In advising a range of businesses on their response to the crisis, our experience is that companies are not rushing to strictly enforce every contractual right they have in response to coronavirus problems. We are seeing businesses work together in order to help resolve the issues they face and keep everyone going.
For example, we have seen some businesses decide they could serve legal notices but they don’t want to do so because there is the longer-term relationship with their customer, and they want to be seen to support that customer where they can. Those softer considerations are vital at this stage, there’s a longer-term view than just dealing with the emergency knee-jerk reaction of the disruption to businesses.
Most companies are prioritising staffing and supply-chain issues, as without these elements in place no business activity can continue. One thing we have seen is general counsels (GCs) turning to their Brexit plans to help with prioritisation. Many of the issues with coronavirus are very similar: where am I going to get my labour from? Do I have labour shortages? How is my supply chain affected, and how can I move goods and services in an effective manner?
Pinsent Masons has launched a podcast, Brain Food for General Counsel, to help GCs face the big issues that will affect their business, and I was joined on the first episode by former UK Government minister and Pinsent Masons’ advisor Douglas Alexander.
He said the public policy response to the crisis would have consequences that nobody, not even those taking the decisions, will be able to foresee. He said: “This Covid-19 virus is going to change not just the way we work but the way a lot of our society and our economy is organised. I was in the British cabinet from 2005 until 2010, so I was with Gordon Brown as he led the British government’s response to the global financial crisis.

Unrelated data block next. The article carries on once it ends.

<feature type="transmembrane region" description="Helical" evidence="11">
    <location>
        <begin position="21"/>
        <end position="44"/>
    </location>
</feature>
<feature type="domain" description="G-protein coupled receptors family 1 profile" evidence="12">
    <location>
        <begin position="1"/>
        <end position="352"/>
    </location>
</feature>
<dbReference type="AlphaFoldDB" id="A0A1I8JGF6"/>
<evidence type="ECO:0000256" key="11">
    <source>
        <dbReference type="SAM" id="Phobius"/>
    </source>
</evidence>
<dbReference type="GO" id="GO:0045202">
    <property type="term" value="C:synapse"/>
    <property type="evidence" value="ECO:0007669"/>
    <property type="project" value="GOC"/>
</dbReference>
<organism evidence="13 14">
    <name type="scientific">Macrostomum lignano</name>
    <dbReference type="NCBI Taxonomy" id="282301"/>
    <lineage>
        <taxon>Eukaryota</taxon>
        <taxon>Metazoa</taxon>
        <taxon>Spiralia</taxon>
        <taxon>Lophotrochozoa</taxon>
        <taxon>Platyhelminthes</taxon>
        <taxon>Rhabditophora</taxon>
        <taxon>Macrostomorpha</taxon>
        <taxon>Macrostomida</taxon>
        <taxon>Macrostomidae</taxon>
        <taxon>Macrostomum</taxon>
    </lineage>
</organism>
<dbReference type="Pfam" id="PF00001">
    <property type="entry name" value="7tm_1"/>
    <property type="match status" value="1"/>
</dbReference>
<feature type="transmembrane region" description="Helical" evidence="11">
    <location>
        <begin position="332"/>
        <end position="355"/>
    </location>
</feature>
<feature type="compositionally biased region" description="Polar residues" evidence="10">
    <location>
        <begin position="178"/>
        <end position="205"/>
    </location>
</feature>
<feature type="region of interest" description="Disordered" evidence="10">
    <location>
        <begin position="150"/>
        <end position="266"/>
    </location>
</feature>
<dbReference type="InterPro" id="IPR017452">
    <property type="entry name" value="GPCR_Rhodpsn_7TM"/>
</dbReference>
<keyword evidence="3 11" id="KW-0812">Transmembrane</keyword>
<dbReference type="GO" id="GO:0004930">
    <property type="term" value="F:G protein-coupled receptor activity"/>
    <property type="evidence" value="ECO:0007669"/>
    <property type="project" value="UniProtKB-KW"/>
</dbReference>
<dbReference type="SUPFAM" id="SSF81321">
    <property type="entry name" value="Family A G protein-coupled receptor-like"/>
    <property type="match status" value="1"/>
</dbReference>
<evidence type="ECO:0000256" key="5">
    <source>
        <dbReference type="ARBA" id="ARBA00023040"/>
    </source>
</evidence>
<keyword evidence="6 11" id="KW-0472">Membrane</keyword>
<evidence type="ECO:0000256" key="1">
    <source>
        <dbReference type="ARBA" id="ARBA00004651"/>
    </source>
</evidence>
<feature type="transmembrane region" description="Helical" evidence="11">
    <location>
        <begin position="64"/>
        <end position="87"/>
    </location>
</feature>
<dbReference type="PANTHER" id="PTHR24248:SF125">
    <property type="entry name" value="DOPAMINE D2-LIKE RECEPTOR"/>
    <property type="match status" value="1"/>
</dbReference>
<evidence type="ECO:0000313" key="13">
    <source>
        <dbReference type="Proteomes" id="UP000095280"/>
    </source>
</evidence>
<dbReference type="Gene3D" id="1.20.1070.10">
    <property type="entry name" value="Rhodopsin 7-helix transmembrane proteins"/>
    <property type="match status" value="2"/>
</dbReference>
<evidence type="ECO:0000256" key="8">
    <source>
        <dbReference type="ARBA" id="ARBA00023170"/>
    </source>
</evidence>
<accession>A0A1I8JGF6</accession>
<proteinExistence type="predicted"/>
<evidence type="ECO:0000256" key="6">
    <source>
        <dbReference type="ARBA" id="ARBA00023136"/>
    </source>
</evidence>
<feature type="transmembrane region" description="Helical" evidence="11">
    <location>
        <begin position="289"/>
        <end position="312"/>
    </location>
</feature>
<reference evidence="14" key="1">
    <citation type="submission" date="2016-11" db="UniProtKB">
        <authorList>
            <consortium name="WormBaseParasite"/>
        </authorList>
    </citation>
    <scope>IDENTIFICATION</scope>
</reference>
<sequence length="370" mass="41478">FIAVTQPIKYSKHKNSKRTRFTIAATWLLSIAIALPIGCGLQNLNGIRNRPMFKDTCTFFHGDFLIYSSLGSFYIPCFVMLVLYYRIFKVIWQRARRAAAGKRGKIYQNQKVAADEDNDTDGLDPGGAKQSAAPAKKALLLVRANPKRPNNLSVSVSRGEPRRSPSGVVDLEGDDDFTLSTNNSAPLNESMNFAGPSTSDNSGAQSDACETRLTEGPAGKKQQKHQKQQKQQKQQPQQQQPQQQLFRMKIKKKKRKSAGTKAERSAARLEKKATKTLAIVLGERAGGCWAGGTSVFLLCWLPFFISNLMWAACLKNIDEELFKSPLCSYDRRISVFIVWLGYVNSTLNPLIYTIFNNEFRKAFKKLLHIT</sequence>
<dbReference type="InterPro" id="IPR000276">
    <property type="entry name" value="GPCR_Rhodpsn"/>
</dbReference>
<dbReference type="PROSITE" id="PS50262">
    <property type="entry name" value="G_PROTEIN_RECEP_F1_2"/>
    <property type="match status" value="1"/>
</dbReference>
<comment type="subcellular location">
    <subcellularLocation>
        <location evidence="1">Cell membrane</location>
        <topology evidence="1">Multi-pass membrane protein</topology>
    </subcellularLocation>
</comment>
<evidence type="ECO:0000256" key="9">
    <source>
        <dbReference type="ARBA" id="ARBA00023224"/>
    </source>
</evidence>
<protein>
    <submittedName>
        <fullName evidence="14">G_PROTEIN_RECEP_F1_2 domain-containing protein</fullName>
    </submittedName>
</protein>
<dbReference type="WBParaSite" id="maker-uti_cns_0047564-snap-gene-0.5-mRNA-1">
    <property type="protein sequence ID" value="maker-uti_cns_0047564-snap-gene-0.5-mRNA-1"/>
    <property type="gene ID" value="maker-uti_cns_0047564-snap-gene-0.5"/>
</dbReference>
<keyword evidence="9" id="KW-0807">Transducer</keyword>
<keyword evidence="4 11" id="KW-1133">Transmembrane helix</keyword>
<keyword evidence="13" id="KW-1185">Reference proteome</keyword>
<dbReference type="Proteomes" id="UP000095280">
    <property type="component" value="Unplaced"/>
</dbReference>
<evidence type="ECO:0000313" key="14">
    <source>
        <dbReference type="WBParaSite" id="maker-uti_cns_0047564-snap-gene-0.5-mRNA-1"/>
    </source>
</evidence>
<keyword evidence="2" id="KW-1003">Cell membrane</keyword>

I would say, hand on heart, none of us fully appreciated the extent to which the post-crisis world will be fundamentally different to the pre-crisis world, and I have to say that is my sense in relation to the crisis that we’re in the earliest days of at this stage.
“The character of this crisis is somewhat different from the global financial crisis that was, if you like, the financial system having a heart attack that had real economic consequences for the rest of us. This is actually a heart attack for the real economy, which potentially has significant financial system consequences in the months and years ahead.
“A principal challenge of the government at the time of the 2009 financial crisis was to be the banker of last resort. It feels to me today that the government is facing a new challenge in this crisis, which is effectively to become the insurer of the last resort. There is no other institution with deep enough pockets and with the commitment to the public interest of the government, to be able to try and effectively underwrite and stand behind businesses that are in real jeopardy as the consequence of the very necessary steps that are being taken in regard to social distancing.”
The podcast also discussed businesses’ access to finance and loans and from a commercial perspective whether they still need to be paid or if there will be payment holidays. I think all of the banks and finance providers are working with their customers to try and work out how they can help. It is in their interest to do so and to keep those businesses trading throughout this period.
We have also obviously seen the government say it intends to provide some financial support to firms – very welcome news, but we are now eagerly waiting to get the next phase of that in terms of how people can apply for such support and exactly when it will be available.
– Clare Francis, partner and specialist in commercial law at Pinsent Masons.